KNOXVILLE, Tenn. — Sup? R U on MySpace? No? OMG. TTYL!
If you have no idea what any of that means, you're probably not a teenager. But if you're a parent, you might want to pay attention.
Teens are flocking to Web sites such as MySpace.com that allow them to post photos, chat with friends, blog and meet new people. It's not all harmless fun.
At least three high schools in the Knoxville area have disciplined students recently for comments they posted on MySpace, although the students seemingly wrote the comments off school grounds.
"We've seen these incidents crop up all around the country, where students are punished for online comments that they make," said David L. Hudson Jr., a research attorney at the First Amendment Center in Nashville. "It raises some interesting legal issues."
Hudson, who has written several books and reports about students' rights and the First Amendment, said not all school administrators were unfairly punishing students for cyberspace conversations, but some are.
In January 2004, a few years after the Internet bubble burst, two techies from California, Tom Anderson and Chris DeWolfe, launched MySpace.com.
Put simply, the site is a network of personalized Web pages (some of them G-rated; others not). Fast-forward to 2006, and MySpace boasts around 52 million users.
Knoxville Catholic High School principal Dickie Sompayrac, said he punished five students for "derogatory" comments they posted in the fall about others on MySpace.
Sompayrac would not specify how he disciplined the students, what they posted or when they posted it, but he said it didn't matter if they wrote the comments off campus.
"If there were derogatory comments about another student on MySpace, we would not make a distinction between whether or not those comments were done at school or at home, since they are viewable to anyone who goes to MySpace," Sompayrac said.
As the principal of a private school, Sompayrac has more leeway with the law than a public school has, said Mark Goodman, the executive director of the Student Press Law Center, based in Arlington, Va.
Administrators at the public Powell High School recently suspended three students for posing as a teacher and writing inappropriate comments on MySpace, said Russ Oaks, spokesman for the district.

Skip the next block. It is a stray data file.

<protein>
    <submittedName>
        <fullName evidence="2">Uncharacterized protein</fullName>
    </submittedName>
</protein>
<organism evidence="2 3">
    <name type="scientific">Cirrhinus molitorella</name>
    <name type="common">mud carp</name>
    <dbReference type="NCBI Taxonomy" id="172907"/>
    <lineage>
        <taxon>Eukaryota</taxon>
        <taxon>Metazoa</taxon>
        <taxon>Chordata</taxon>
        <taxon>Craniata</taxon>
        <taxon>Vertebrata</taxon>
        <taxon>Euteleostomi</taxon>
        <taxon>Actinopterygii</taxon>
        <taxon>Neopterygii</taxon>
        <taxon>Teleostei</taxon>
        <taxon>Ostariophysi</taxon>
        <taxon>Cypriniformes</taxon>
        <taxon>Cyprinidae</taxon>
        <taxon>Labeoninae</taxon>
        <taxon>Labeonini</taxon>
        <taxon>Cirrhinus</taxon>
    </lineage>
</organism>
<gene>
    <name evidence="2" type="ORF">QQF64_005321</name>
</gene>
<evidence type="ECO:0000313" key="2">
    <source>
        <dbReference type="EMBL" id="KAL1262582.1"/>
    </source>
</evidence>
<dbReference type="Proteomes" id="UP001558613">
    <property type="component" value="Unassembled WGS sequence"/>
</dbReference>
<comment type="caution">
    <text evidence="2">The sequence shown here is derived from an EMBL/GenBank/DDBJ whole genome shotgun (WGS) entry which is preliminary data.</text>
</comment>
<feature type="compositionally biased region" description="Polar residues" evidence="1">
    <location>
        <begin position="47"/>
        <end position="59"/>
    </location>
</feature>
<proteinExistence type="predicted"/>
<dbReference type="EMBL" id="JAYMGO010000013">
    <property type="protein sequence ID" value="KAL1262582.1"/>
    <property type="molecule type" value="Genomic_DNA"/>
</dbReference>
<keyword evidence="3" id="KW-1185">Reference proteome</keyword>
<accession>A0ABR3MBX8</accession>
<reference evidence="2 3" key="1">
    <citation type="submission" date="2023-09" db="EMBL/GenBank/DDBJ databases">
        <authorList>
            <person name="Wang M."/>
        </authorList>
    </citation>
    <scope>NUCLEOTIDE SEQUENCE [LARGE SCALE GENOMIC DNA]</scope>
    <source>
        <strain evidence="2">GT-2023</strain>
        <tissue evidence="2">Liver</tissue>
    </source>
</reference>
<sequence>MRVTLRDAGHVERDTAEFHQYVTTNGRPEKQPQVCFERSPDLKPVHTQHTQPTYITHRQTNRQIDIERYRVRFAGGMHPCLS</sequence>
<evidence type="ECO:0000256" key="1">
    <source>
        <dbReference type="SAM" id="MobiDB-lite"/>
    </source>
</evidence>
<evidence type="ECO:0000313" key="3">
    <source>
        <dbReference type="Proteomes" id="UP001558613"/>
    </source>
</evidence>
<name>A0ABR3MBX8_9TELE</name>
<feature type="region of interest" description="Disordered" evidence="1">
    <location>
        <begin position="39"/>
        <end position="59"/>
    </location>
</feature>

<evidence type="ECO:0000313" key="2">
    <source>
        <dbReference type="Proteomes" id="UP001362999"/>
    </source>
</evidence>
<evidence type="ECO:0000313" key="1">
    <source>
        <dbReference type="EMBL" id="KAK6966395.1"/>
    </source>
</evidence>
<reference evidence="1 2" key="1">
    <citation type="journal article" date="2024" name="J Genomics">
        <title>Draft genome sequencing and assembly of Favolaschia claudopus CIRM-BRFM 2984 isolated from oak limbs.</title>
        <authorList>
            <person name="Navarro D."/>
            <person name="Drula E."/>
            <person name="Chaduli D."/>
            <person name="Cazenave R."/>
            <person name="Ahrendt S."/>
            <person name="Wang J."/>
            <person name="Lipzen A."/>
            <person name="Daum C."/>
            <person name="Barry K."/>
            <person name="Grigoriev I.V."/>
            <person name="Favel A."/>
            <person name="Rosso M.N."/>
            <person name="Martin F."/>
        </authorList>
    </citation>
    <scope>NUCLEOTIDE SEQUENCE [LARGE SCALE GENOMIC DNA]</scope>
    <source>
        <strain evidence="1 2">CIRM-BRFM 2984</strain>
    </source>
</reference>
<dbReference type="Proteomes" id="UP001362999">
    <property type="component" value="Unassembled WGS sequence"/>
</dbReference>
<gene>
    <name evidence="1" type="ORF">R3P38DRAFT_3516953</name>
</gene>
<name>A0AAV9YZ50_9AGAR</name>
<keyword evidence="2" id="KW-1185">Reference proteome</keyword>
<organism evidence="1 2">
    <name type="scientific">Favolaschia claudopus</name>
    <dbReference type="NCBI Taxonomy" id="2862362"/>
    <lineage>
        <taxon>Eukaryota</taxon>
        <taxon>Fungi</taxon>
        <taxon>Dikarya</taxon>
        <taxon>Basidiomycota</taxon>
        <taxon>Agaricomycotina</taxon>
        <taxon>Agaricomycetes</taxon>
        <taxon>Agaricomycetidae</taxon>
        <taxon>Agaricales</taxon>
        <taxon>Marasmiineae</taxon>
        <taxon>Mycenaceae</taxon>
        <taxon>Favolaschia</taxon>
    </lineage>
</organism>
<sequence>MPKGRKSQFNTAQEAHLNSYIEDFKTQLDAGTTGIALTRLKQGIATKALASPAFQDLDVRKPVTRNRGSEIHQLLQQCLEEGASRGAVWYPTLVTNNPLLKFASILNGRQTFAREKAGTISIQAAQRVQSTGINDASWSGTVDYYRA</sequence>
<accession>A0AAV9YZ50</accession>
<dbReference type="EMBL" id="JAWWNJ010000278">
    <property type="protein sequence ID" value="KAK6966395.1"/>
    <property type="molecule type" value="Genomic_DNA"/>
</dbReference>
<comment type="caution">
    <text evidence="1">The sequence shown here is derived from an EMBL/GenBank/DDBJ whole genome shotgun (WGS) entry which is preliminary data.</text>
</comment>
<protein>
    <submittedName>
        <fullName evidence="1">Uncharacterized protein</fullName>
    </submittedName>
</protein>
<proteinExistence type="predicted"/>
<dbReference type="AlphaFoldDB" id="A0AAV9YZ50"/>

After consulting with the district's security chief, Steve Griffin, and the Knox County Law Department, administrators at Powell decided to suspend two sophomores and one junior.
Their suspensions varied, based on their involvement, from nine to 30 days, Oaks said. Did the school have the authority to suspend the students? Oaks said yes.
"It had an impact on the conduct in the classroom and the order and discipline in the classroom," he said.
The Knox County Sheriff's Office also investigated the incident at Powell. The information now is in the hands of the Knox County District Attorney General's Office, which must decide whether or not to prosecute the students, said Sheriff's Office spokeswoman Ashley Carrigan.
Brenton Thomas, a 16-year-old sophomore at Knox County's Central High School, logs onto MySpace every day after school to "get new friends, meet new people, talk."
He sends messages and photos to his older sister in Hawaii, and he peruses messages from strangers who want to be added to his list of "friends." The friend list - the bigger, the better - is the MySpace status symbol.
On this day, Brenton got a message from a user calling herself "Ms. New Booty." "Your (sic) so cute!! I like this pic! What's up? LoL," she wrote.
Brenton said he didn't worry about school officials looking at his page. "I never really thought about it," he said. "I don't have anything to hide."
The same goes for Gretchen Sutch, a sophomore at Knoxville Catholic who said she visits MySpace "every other day." She added that school officials shouldn't discipline students for what they write at home, she added.
"I don't think it's right for them to do that, if it's not on school time or school property," she said.